Ahead of two crucial meetings this week, the United States and NATO allies are discussing a number of ways to deal with the deteriorating relationship between Russia and the West, and the looming prospect of another Russian invasion of Ukraine.
Although US and NATO leadership have both expressed a strong desire for a diplomatic path forward, more aggressive options to support Ukrainian sovereignty against Russian aggression, including major trade restrictions, are reportedly on the table.
Russian President Vladimir Putin has adopted an increasingly bellicose posture toward Europe and the West, particularly over the past several months. Among other actions, an increasing number of Russian troops — about 100,000 at present, according to the New York Times — have been stationed along Russia’s border with Ukraine, possibly in preparation for a major offensive.
The Biden administration and the Kremlin are scheduled to discuss the US response to Russian military action in Geneva, Switzerland, on Monday, and a larger conversation between NATO member countries and Russia is set for Wednesday in Brussels, Belgium. Further talks about Russia’s actions and proposed security demands are also set to take place in Vienna, Austria, with member nations of the Organization for Security and Cooperation in Europe.
After a virtual meeting Friday of foreign ministers from its member states, NATO promised a coherent response to protect Ukrainian sovereignty, and Secretary-General Jens Stoltenberg insisted in a statement Friday that the alliance is committed to a diplomatic approach with Russia.
“Russia’s aggressive actions seriously undermine the security order in Europe,” he said. “NATO remains committed to our dual-track approach to Russia: strong deterrence and defense, combined with meaningful dialogue.”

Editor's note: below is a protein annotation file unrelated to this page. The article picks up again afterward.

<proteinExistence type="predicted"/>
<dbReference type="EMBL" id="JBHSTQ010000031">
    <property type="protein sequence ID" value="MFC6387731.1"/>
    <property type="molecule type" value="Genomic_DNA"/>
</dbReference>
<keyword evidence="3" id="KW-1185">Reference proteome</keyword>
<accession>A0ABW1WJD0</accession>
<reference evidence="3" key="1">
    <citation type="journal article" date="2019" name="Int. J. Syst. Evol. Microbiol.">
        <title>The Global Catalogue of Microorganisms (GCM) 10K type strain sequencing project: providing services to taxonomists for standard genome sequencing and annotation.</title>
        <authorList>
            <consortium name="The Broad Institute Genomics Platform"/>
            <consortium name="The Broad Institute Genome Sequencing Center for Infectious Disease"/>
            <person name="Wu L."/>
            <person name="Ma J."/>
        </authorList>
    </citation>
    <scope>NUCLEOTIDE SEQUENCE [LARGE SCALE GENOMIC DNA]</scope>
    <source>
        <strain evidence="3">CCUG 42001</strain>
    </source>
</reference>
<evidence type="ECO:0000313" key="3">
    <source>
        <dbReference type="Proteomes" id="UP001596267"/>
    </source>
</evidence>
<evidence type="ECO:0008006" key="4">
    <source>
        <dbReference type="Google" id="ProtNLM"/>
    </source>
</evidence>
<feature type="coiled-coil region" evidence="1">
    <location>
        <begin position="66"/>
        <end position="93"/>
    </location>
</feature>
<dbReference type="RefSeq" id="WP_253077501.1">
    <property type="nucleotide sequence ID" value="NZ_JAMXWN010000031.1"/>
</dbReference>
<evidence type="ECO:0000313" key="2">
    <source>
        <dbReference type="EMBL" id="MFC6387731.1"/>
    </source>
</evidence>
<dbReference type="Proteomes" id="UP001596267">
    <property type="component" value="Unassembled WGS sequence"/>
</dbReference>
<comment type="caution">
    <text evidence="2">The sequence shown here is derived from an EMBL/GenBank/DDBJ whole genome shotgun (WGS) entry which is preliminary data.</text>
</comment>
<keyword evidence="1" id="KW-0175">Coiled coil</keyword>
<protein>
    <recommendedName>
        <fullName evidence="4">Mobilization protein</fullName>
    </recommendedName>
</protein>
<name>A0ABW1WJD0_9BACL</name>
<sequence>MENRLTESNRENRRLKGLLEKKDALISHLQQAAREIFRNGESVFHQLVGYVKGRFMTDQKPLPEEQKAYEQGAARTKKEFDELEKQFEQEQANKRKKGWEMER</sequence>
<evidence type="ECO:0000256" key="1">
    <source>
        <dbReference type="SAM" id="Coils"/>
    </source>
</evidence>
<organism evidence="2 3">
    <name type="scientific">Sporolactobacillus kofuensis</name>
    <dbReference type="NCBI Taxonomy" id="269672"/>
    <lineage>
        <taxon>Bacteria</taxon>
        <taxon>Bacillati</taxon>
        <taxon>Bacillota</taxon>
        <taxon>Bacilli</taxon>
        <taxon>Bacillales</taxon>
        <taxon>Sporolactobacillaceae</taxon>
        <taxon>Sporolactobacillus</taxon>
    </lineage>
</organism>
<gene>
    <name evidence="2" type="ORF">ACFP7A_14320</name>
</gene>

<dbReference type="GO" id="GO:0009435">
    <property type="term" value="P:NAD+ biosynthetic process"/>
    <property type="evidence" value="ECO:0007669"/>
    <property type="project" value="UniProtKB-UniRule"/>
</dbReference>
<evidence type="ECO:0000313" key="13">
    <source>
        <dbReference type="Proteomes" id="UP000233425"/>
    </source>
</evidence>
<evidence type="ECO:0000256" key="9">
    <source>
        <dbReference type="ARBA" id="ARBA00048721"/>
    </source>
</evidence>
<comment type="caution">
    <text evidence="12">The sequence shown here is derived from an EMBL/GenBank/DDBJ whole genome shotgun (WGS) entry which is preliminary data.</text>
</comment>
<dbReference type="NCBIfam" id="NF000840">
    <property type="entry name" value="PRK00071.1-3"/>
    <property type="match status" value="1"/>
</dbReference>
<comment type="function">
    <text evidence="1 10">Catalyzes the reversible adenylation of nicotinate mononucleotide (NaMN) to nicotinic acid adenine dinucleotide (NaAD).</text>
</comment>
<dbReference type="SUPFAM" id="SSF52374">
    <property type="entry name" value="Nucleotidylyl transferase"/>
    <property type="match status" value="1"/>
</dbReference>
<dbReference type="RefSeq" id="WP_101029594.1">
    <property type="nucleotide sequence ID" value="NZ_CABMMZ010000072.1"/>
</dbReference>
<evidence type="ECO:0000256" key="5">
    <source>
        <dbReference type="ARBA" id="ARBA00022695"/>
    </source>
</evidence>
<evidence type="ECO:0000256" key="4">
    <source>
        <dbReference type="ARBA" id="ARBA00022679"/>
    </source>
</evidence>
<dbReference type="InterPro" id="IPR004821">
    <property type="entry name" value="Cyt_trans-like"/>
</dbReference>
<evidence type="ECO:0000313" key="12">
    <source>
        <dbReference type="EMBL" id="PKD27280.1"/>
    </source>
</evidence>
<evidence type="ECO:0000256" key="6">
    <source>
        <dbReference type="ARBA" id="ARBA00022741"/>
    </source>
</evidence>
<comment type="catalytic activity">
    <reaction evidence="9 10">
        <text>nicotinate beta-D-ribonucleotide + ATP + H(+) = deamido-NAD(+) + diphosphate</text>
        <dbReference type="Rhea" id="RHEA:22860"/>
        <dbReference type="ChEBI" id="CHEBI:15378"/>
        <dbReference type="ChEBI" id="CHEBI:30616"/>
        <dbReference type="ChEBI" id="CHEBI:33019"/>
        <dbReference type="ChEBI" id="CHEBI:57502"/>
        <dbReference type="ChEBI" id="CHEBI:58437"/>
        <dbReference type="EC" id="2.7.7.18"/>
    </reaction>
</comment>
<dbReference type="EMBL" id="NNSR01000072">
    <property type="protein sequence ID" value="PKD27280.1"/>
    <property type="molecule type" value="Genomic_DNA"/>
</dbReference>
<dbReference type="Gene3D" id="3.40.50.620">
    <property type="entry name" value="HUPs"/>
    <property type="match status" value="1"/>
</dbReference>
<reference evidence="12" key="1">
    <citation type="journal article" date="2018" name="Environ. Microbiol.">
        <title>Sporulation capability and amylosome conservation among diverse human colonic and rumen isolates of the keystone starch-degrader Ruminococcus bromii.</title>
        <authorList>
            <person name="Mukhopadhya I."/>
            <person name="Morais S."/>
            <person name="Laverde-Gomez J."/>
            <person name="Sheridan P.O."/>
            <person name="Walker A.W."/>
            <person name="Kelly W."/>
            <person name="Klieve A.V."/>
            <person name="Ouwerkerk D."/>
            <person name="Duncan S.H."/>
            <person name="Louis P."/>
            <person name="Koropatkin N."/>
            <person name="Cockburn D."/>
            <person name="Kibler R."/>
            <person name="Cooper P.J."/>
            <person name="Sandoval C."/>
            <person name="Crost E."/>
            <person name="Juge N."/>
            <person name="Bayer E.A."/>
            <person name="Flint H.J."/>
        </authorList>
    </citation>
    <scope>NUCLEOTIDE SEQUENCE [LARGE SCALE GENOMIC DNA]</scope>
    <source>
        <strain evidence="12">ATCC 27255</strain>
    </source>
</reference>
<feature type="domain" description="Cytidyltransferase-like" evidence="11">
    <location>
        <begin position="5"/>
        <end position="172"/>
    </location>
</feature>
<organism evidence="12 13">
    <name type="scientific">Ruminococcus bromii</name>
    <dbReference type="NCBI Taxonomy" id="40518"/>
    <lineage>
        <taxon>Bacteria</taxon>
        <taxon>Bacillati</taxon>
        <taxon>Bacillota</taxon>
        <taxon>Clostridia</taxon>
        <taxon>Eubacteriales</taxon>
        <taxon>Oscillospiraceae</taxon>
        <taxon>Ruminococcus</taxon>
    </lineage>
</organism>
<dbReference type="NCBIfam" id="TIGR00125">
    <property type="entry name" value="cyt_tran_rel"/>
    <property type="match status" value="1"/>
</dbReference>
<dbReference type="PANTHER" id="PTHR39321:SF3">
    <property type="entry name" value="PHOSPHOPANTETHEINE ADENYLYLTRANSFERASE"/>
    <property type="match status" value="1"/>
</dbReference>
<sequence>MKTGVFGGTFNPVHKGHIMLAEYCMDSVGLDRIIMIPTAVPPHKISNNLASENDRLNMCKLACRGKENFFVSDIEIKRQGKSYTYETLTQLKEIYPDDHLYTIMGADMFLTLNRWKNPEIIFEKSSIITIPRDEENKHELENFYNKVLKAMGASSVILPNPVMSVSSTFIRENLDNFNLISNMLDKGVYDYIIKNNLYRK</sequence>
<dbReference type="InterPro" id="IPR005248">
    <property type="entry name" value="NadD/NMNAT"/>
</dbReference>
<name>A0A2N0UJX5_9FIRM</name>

But should NATO’s present tack — and next week’s talks — fail to deter Russia from action against Ukraine, Stoltenberg has signaled that NATO is prepared to pursue more aggressive options. Although Ukraine is not a member of NATO and thus the alliance is under no obligation to step in should Russia attack, Stoltenberg’s statements to the press show that he views Russia’s aggression in Ukraine as destabilizing to European security; and that should that security be threatened, there will be consequences for Russia.
“We have troops, we have forces,” Stoltenberg told reporters Friday, although he declined to discuss details. “We have the readiness. We have the plans to be able to defend, protect all allies, and we are constantly adapting, and also actually investing more now than we had done for many years in modernizing our military capabilities to make sure that we preserve peace in Europe.”
US Secretary of State Antony Blinken also warned that the US was “prepared to respond forcefully to further Russian aggression,” although it’s unclear exactly what form that response might take.
Sanctions are a well-trod path in the US-Russia foreign policy space, and other nations, including the United Kingdom, have indicated their willingness to increase economic pressure on Russia should upcoming talks fail to reach a diplomatic outcome.
Senior US officials told CNN’s Natasha Bertrand that the US is preparing economic blocks on Russia that would severely curtail the country’s ability to import goods like smartphones, aircraft, and car parts — damaging the Russian economy and putting it in the company of pariah nations like North Korea and Syria, which have similar severe trade restrictions.
As Alex Ward explained for Vox last year, previous sanctions have targeted mostly businesses, institutions, and individuals. But large-scale trade sanctions, which are reportedly now under consideration, would impact Russia on an entirely different level, preventing the import of common goods and technology from the US and partner nations.
The UK is also preparing to impose “high impact measures targeting the Russian financial sector and individuals” should Russia invade Ukraine, Reuters reported Thursday, and the European Union agreed in December to work in tandem with the US and UK to impose sanctions of its own.
Still, Russia has thus far presented an unmoving stance, with Deputy Foreign Minister Sergei Ryabkov telling Russian state media agency RIA that the Kremlin “will not make any concessions under pressure and in the course of threats that are constantly being formed by the Western participants of the upcoming talks.”